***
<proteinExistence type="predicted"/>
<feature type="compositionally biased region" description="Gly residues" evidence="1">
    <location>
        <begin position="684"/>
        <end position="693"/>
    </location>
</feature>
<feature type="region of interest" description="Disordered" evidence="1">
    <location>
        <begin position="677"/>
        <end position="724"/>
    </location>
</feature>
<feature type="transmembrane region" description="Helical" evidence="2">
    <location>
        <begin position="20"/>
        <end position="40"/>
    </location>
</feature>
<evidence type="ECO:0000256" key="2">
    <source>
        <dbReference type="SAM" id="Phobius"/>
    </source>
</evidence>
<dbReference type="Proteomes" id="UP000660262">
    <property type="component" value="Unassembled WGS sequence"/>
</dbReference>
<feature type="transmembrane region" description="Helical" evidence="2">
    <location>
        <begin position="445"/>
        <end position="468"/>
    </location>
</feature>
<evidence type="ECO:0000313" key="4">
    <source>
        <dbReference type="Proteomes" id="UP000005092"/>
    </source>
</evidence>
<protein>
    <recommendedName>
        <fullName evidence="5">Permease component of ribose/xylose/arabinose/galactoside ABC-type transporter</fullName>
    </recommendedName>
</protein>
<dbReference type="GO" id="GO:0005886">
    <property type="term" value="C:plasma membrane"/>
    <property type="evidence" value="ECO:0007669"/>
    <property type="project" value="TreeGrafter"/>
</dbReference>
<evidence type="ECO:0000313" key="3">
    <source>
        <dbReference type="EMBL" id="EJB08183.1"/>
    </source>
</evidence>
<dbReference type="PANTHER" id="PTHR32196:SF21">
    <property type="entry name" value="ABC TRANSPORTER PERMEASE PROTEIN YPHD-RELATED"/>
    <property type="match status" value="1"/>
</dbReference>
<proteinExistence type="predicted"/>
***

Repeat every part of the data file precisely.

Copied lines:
<proteinExistence type="predicted"/>
<feature type="compositionally biased region" description="Gly residues" evidence="1">
    <location>
        <begin position="684"/>
        <end position="693"/>
    </location>
</feature>
<feature type="region of interest" description="Disordered" evidence="1">
    <location>
        <begin position="677"/>
        <end position="724"/>
    </location>
</feature>
<feature type="transmembrane region" description="Helical" evidence="2">
    <location>
        <begin position="20"/>
        <end position="40"/>
    </location>
</feature>
<evidence type="ECO:0000256" key="2">
    <source>
        <dbReference type="SAM" id="Phobius"/>
    </source>
</evidence>
<dbReference type="Proteomes" id="UP000660262">
    <property type="component" value="Unassembled WGS sequence"/>
</dbReference>
<feature type="transmembrane region" description="Helical" evidence="2">
    <location>
        <begin position="445"/>
        <end position="468"/>
    </location>
</feature>
<evidence type="ECO:0000313" key="4">
    <source>
        <dbReference type="Proteomes" id="UP000005092"/>
    </source>
</evidence>
<protein>
    <recommendedName>
        <fullName evidence="5">Permease component of ribose/xylose/arabinose/galactoside ABC-type transporter</fullName>
    </recommendedName>
</protein>
<dbReference type="GO" id="GO:0005886">
    <property type="term" value="C:plasma membrane"/>
    <property type="evidence" value="ECO:0007669"/>
    <property type="project" value="TreeGrafter"/>
</dbReference>
<evidence type="ECO:0000313" key="3">
    <source>
        <dbReference type="EMBL" id="EJB08183.1"/>
    </source>
</evidence>
<dbReference type="PANTHER" id="PTHR32196:SF21">
    <property type="entry name" value="ABC TRANSPORTER PERMEASE PROTEIN YPHD-RELATED"/>
    <property type="match status" value="1"/>
</dbReference>
<proteinExistence type="predicted"/>